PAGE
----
But we are going to suggest that an air fryer might be a wise purchase. Air fryers have been estimated to cost half as much to run as traditional electric ovens, and that’s before you factor in their greatly reduced cooking times (a whole roast chicken takes 35 minutes!).

Not only that, but the latest generation are also much more than one-trick ponies. For a couple of hundred bucks, you could buy a machine that can pressure cook, steam, slow cook, sous vide, air fry, bake/roast, sear/sauté, broil, dehydrate, and even make yoghurt!

Having said that, if you’re determined to cook up a hearty winter feast in a traditional oven, then at least leave the door open when you’ve finished to warm up your kitchen.

Other appliances

Of course, heaters and ovens aren’t the only appliances sucking up your hard-earned cash. Here are a few money-saving tips for some of the others:

  • Only run your washing machine and/or dishwasher on full loads.
  • Ditch the clothes dryer. It might take a little longer than in summer, but clothes will still dry on a line for free!
  • Turn off non-essential appliances at the wall when not in use.
  • Consider switching to LED lighting. Halogen, incandescent and compact fluorescent lights are outdated and inefficient, consuming up to 90% more electricity than their LED counterparts. Depending on where you live, you might even be eligible for government-subsidised globes and installation.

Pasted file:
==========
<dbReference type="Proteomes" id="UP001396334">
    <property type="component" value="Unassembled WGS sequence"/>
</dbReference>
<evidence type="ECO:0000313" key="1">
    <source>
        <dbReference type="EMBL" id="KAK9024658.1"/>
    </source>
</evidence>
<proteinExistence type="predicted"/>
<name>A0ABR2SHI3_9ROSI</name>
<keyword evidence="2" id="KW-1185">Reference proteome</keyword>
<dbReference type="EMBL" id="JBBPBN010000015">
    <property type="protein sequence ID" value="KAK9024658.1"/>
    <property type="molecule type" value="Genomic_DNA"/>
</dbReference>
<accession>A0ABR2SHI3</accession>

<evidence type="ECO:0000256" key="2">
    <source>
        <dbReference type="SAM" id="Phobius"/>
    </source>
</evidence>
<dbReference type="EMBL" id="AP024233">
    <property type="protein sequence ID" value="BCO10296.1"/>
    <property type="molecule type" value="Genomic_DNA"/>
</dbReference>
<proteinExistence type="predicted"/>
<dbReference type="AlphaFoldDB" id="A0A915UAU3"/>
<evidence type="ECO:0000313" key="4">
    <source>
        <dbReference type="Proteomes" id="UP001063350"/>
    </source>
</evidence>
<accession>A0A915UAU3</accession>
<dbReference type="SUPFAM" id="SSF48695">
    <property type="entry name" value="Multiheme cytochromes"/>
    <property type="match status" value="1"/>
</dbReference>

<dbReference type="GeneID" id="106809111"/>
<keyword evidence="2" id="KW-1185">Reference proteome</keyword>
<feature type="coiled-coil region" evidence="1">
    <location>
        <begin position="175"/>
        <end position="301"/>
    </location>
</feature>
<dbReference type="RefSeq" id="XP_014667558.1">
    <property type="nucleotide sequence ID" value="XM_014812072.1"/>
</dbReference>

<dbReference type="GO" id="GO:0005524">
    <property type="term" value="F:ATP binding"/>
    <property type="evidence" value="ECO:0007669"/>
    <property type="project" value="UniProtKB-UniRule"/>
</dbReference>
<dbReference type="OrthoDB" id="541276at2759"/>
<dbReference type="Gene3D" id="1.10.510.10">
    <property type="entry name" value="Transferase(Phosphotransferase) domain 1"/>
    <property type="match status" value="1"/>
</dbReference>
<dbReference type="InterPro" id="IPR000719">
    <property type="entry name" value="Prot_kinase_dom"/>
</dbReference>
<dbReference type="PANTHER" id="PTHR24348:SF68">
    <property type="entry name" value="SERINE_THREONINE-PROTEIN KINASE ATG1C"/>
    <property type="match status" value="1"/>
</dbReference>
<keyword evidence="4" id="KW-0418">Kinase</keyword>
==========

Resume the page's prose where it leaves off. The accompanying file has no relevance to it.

Longer-term investments

Bigger investments, such as having your house professionally insulated, can save you even more in the long run.

Depending on the size and location of your home, insulation can cost anything from $1400 to many thousands. But when it’s done, not only will it reduce your power bills all year-round, but it’ll also add value to your property.

The other option here is solar panelling. Installation generally costs anywhere between $3000 and $12000, which is a lot of money in anyone’s book. However, this is very much a long-term investment which should pay for itself after a number of years.

What to do with your savings

What should you do with the money you’ve saved on electricity? That’s a question only you can answer. All we’ll say is, you could do worse than putting it into a high-interest savings account. Many of these allow you to earn bonus interest when certain conditions are met, which is another way to feel all warm and fuzzy for free!

Important Information

Great Southern Bank, a business name of Credit Union Australia Ltd ABN 44 087 650 959, AFSL and Australian Credit Licence Number 238317. Conditions, fees and charges apply. This is general information and does not take into account your objectives, financial situation or needs. Consider the appropriateness of the information, including the Terms and Conditions (T&Cs) booklet, before acting on it. The Financial Claims Scheme may apply to this product; refer to the T&Cs for more information.